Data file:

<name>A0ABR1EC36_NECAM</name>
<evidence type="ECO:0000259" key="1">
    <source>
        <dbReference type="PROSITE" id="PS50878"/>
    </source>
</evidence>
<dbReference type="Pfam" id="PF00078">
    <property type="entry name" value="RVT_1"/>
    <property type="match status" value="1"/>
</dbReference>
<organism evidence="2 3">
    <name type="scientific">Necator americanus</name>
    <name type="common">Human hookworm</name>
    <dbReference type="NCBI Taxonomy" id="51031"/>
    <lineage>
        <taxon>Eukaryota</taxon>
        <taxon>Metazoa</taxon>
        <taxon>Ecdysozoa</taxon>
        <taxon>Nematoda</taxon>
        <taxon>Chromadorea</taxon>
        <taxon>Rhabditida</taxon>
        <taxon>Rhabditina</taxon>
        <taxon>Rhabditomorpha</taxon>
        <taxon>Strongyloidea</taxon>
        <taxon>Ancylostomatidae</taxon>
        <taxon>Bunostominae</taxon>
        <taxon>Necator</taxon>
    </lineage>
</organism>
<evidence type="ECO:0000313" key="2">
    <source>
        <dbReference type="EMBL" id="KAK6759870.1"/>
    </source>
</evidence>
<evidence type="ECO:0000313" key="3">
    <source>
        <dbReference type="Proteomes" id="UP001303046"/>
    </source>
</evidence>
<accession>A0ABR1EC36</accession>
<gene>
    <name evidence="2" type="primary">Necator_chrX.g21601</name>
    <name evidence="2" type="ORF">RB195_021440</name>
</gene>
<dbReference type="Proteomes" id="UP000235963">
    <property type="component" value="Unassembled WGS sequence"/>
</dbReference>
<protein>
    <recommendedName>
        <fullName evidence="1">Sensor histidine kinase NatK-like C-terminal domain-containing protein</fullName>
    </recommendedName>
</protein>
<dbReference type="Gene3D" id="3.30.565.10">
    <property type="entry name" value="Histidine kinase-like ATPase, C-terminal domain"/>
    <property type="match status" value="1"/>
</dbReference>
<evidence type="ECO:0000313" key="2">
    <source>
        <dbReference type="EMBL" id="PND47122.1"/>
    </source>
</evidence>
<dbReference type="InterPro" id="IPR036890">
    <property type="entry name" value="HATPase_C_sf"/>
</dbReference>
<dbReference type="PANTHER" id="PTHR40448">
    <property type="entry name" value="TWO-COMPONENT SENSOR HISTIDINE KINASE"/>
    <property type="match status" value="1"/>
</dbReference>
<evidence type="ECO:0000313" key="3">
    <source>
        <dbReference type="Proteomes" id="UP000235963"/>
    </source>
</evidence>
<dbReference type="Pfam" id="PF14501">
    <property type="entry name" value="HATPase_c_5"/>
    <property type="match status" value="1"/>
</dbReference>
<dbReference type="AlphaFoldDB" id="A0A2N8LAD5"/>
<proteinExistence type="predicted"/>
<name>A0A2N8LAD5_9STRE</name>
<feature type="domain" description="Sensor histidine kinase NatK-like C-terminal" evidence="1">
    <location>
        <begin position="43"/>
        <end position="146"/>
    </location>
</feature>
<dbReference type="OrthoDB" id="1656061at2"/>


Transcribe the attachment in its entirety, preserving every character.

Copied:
<name>A0ABR1EC36_NECAM</name>
<evidence type="ECO:0000259" key="1">
    <source>
        <dbReference type="PROSITE" id="PS50878"/>
    </source>
</evidence>
<dbReference type="Pfam" id="PF00078">
    <property type="entry name" value="RVT_1"/>
    <property type="match status" value="1"/>
</dbReference>
<organism evidence="2 3">
    <name type="scientific">Necator americanus</name>
    <name type="common">Human hookworm</name>
    <dbReference type="NCBI Taxonomy" id="51031"/>
    <lineage>
        <taxon>Eukaryota</taxon>
        <taxon>Metazoa</taxon>
        <taxon>Ecdysozoa</taxon>
        <taxon>Nematoda</taxon>
        <taxon>Chromadorea</taxon>
        <taxon>Rhabditida</taxon>
        <taxon>Rhabditina</taxon>
        <taxon>Rhabditomorpha</taxon>
        <taxon>Strongyloidea</taxon>
        <taxon>Ancylostomatidae</taxon>
        <taxon>Bunostominae</taxon>
        <taxon>Necator</taxon>
    </lineage>
</organism>
<evidence type="ECO:0000313" key="2">
    <source>
        <dbReference type="EMBL" id="KAK6759870.1"/>
    </source>
</evidence>
<evidence type="ECO:0000313" key="3">
    <source>
        <dbReference type="Proteomes" id="UP001303046"/>
    </source>
</evidence>
<accession>A0ABR1EC36</accession>
<gene>
    <name evidence="2" type="primary">Necator_chrX.g21601</name>
    <name evidence="2" type="ORF">RB195_021440</name>
</gene>
<dbReference type="Proteomes" id="UP000235963">
    <property type="component" value="Unassembled WGS sequence"/>
</dbReference>
<protein>
    <recommendedName>
        <fullName evidence="1">Sensor histidine kinase NatK-like C-terminal domain-containing protein</fullName>
    </recommendedName>
</protein>
<dbReference type="Gene3D" id="3.30.565.10">
    <property type="entry name" value="Histidine kinase-like ATPase, C-terminal domain"/>
    <property type="match status" value="1"/>
</dbReference>
<evidence type="ECO:0000313" key="2">
    <source>
        <dbReference type="EMBL" id="PND47122.1"/>
    </source>
</evidence>
<dbReference type="InterPro" id="IPR036890">
    <property type="entry name" value="HATPase_C_sf"/>
</dbReference>
<dbReference type="PANTHER" id="PTHR40448">
    <property type="entry name" value="TWO-COMPONENT SENSOR HISTIDINE KINASE"/>
    <property type="match status" value="1"/>
</dbReference>
<evidence type="ECO:0000313" key="3">
    <source>
        <dbReference type="Proteomes" id="UP000235963"/>
    </source>
</evidence>
<dbReference type="Pfam" id="PF14501">
    <property type="entry name" value="HATPase_c_5"/>
    <property type="match status" value="1"/>
</dbReference>
<dbReference type="AlphaFoldDB" id="A0A2N8LAD5"/>
<proteinExistence type="predicted"/>
<name>A0A2N8LAD5_9STRE</name>
<feature type="domain" description="Sensor histidine kinase NatK-like C-terminal" evidence="1">
    <location>
        <begin position="43"/>
        <end position="146"/>
    </location>
</feature>
<dbReference type="OrthoDB" id="1656061at2"/>